But when the people perceived our departure, with great tokens of affection they earnestly called us back again, following us almost to our boats: whereupon our general taking his master with him, who was best acquainted with their manners, went apart unto two of them, meaning, if they could lay sure hold upon them, forcibly to bring them aboard, with intent to bestow certain toys and apparel upon the one, and so to dismiss him with all arguments of courtesy, and retain the other for an interpreter.
The general and his master being met with their two companions together, after they had exchanged certain things the one with the other, one of the savages for lack of better merchandise cut off the tail of his coat (which is a chief ornament among them) and gave it to our general for a present. But he presently upon a watchword given with his master suddenly laid hold upon the two savages. But the ground underfoot being slippery with the snow on the side of the hill, their handfast failed, and their prey escaping ran away and lightly recovered their bows and arrows, which they had hid not far from them behind the rocks. And being only two savages in sight, they so fiercely, desperately, and with such fury assaulted and pursued our general and his master, being altogether unarmed, and not mistrusting their subtlety, that they chased them to their boats, and hurt the general in the buttock with an arrow, who the rather speedily fled back because they suspected a greater number behind the rocks.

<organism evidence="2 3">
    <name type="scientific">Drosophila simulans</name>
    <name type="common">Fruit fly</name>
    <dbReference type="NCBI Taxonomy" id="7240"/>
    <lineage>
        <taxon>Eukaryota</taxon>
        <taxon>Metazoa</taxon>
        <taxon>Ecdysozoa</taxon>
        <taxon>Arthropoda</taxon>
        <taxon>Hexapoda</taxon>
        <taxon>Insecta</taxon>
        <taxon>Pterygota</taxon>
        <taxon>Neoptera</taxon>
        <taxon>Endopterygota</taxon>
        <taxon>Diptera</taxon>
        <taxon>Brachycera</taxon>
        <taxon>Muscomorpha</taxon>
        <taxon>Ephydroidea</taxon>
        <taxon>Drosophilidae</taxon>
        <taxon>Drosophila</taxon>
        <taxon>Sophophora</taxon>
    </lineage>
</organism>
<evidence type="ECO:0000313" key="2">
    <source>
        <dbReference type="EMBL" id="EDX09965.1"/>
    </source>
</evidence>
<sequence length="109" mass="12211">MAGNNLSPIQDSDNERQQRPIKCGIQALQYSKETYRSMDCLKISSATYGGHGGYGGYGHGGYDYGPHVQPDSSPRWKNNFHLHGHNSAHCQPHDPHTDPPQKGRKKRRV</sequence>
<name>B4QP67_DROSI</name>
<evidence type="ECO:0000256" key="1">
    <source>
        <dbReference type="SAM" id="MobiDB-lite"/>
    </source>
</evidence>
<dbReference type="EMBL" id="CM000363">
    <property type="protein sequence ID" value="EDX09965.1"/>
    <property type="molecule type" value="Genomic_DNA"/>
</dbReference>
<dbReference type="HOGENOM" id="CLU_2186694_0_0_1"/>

But a servant of my Lord of Warwick, called Nicholas Conger, a good footman, and uncumbered with any furniture, having only a dagger at his back, overtook one of them, and being a Cornishman and a good wrestler, showed his companion such a Cornish trick that he made his sides ache against the ground for a month after. And being so stayed, he was taken alive and brought away, but the other escaped
-George Best, 1578